Greetings. I too have posted a response on my blog. It just points out that our software tokens use public key encryption and not a symmetric, seed-based system. This pushes the security to the initial validation/registration system where admins can make some choices about trade-offs.
Second, I submit that any device with malware on it that successfully connects to the network is bad. So you're better off saving money on tokens and spending it on anti-malware solutions, perhaps at the gateway, defense-in-depth and all.
Third, I point out that our PC tokens provide https mutual authentication, so if you are confident in your anti-malware systems, and are concerned about MITM attacks at the network, which are increasingly likely for a number of reasons, you should consider https mutual auth in your two-factor thinking.
Here's the whole thing:
On the security of software tokens for two-factor authentication
and thanks for stimulating some conversation!
Here is their whitepaper on their soft token authentication system.
Unfortunately, I would like to point out that WiKID is first and foremost vulnerable to the same sort of session stealing malware that Trojan.Silentbanker uses. It doesn't matter how strong your authentication system is when you have a large pile of untrustworthy software in between the user and the server-side application (e.g. browser, OS, third party applications, and all the malware that goes with it). I'll repeat the theme: it's time to start authenticating the transactions, not the user sessions. I went into a little of what that might look like.
Nick is aware of that, which is why he said point number two above. But here's the real problem: the web is designed for dynamic code to be pulled down side-by-side with general data, acquired from multiple sources and run in the same security/trust context. Since our browsers don't know which is information and which is instructions until runtime AND since the instructions are dynamic (meaning they may not be there for the next site visit), how is it NOT possible for malware to live in the browser? I submit that it is a wiser choice to NOT trust your clients' browsers, their input into your application, etc., than to trust that a one time password credential really did get input by the proper human on the other end of the software pile. I suggest that organizations should spend resources being able to detect and recover from security failures (out of band mechanisms come to mind-- a good old fashioned phone call to confirm that $5,000 transaction to a foreign national, perhaps?), rather than assuming the money they invested in some new one time password mechanism exempts them from any such problems.
Second, I have a hard time calling WiKID a token-- not that it couldn't fit that definition-- it's just that it is a public key cryptography system. I never have referred to a PGP key pair as a token, nor have I heard anyone else. Likewise I don't really ever here anyone say "download this x509 token" ... instead they say "x509 certificate". Smart cards might be the saving grace example that allows me to stretch my mind around the vocabulary; generally speaking, a smart card is a physical "token" and smart card implementations can have a PKC key pair. So, I'll have to extend my personal schema, so to speak, but I guess I'll allow WiKID to fit into the "token" category (but just barely).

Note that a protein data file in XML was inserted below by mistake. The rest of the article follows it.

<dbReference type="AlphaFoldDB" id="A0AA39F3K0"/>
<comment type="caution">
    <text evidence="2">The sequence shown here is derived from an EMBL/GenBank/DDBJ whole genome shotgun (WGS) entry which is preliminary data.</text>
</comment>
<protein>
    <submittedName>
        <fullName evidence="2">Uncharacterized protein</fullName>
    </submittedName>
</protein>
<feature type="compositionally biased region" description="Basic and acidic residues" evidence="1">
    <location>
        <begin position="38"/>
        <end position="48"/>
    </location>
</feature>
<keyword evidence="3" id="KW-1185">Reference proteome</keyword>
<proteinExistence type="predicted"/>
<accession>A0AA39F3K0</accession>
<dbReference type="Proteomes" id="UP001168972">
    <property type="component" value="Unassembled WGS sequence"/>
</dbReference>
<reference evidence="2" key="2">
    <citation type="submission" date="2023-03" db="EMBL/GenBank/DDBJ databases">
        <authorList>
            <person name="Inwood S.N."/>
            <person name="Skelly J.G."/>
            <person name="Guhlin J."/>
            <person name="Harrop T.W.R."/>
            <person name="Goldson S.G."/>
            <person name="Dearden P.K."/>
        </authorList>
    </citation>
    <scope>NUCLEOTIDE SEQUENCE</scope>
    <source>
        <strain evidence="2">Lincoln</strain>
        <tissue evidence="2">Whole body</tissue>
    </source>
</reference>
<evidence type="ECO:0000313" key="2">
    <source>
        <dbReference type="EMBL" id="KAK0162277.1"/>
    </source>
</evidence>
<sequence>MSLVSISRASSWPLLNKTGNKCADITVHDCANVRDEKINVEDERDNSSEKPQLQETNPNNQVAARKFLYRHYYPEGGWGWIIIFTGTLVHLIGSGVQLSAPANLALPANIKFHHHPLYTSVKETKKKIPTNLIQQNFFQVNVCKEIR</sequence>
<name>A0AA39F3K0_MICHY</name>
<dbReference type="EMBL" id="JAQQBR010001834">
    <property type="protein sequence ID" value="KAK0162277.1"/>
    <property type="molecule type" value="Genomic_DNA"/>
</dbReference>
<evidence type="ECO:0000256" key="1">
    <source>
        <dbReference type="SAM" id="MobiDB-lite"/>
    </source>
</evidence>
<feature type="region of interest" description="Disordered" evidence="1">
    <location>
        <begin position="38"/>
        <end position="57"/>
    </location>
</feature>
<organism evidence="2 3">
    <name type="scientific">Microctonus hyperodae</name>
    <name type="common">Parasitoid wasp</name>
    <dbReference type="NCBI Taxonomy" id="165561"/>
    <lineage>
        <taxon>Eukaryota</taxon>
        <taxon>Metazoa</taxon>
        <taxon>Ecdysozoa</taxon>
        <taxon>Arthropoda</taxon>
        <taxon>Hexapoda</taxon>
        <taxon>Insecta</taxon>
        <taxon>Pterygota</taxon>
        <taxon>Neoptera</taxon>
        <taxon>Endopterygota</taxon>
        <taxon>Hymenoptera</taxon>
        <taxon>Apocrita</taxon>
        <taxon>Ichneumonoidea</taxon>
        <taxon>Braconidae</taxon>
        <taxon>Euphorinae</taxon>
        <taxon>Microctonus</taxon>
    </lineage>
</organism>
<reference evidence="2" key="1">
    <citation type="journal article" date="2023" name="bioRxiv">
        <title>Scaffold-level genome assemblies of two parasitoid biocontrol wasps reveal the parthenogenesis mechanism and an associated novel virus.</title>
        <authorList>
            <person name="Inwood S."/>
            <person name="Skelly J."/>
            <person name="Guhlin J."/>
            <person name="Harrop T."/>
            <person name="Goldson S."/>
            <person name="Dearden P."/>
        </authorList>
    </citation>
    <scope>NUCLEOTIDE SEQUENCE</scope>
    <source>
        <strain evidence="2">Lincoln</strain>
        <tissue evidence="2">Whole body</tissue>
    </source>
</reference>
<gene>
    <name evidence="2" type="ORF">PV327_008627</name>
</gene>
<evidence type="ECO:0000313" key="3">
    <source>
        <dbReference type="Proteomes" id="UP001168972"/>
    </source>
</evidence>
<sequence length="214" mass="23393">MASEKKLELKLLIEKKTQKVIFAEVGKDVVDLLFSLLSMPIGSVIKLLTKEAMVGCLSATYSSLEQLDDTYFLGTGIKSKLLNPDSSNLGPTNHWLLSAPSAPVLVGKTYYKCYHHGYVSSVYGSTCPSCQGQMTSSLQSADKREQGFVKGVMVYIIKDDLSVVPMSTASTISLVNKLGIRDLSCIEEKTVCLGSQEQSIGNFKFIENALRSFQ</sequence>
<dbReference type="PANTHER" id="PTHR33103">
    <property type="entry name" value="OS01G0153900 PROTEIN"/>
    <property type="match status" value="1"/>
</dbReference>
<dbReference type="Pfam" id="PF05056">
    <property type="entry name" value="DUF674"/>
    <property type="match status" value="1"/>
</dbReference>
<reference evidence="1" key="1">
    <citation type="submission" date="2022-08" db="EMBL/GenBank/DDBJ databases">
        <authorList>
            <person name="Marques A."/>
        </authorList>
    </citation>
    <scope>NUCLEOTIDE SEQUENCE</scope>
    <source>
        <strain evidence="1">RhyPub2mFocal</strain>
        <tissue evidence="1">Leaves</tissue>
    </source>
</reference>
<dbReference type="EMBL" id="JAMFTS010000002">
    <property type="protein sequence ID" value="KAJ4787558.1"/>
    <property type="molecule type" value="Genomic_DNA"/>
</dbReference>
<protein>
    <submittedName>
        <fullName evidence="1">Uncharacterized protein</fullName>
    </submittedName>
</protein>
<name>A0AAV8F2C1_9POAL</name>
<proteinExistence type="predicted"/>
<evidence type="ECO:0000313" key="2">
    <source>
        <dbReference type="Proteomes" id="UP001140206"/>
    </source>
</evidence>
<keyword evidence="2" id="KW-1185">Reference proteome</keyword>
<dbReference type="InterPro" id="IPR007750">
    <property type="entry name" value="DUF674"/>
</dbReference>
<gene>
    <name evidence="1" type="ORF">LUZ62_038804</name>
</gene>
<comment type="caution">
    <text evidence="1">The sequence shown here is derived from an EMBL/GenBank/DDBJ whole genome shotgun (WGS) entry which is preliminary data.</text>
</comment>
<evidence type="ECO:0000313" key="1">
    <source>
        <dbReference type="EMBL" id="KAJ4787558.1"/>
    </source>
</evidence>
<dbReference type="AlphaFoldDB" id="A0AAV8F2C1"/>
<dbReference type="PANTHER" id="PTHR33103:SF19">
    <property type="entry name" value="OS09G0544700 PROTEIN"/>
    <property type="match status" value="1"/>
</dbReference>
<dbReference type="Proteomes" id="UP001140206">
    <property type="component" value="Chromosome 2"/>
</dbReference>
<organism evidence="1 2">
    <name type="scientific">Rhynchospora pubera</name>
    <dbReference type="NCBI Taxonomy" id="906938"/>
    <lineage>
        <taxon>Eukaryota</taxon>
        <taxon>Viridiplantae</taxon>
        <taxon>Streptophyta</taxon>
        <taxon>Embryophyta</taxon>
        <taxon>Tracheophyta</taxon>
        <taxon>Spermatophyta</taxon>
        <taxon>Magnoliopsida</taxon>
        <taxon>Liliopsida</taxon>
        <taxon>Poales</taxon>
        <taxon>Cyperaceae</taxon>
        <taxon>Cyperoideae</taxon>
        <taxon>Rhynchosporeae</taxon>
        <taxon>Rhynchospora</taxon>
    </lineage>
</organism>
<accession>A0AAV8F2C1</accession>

The x509 cert example is a great analogy, because under the hood that's basically how WiKID works. Just like an HTTPS session, it swaps public keys (which allows for the mutual authentication) and then a session key is created for challenge/response-- the readout of the "soft token" that the user places into the password form, for example.
There is one concerning issue with WiKID. It uses a relatively unknown public key encryption algorithm called NTRU. NTRU aims to run in low resource environments like mobile phones, which is undoubtedly why WiKID employs it. NTRU is also patented by NTRU Cryptosystems, INC (the patent may have some business/political ramifications similar to PGP's original IDEA algorithm). However, when choosing an encryption algorithm, it is best to use that which has withstood significant peer review. Otherwise, Kerckhoffs' Principle that we have come to know and love as "security by obscurity" will eat us alive when the first decent attack reduces our security to rubble. Googling for "NTRU cryptanalysis" returns around 3,000 hits. Googling for "RSA cryptanalysis" returns around 186,000-- two orders of magnitude higher. This is not the nail in WiKID's coffin, though, but it could be betting the company on Betamax. It is undoubtedly less popular than, say RSA or Eliptic Curve. In most aspects of life, supporting the underdog can result in a great time. Doing it in crypto, however, may not be a good idea.
Before somebody reads the above paragraph and goes in the extreme in either direction, please note my point: the workhorse of WiKID, the NTRU encryption algorithm, has an unknown security value. One could argue that RSA, likewise, has only a mostly known security value, but you decide: "mostly known" or "unknown"? There may not be any problems in NTRU and it may be perfectly safe and secure to use. Conversely it may be the worst decision ever to use it. That's what peer review helps us decide.
To sum up ... WiKID is cheap, open source, interesting, and ... still vulnerable to malware problems. And don't forget: you have to choose to use a less popular encryption algorithm.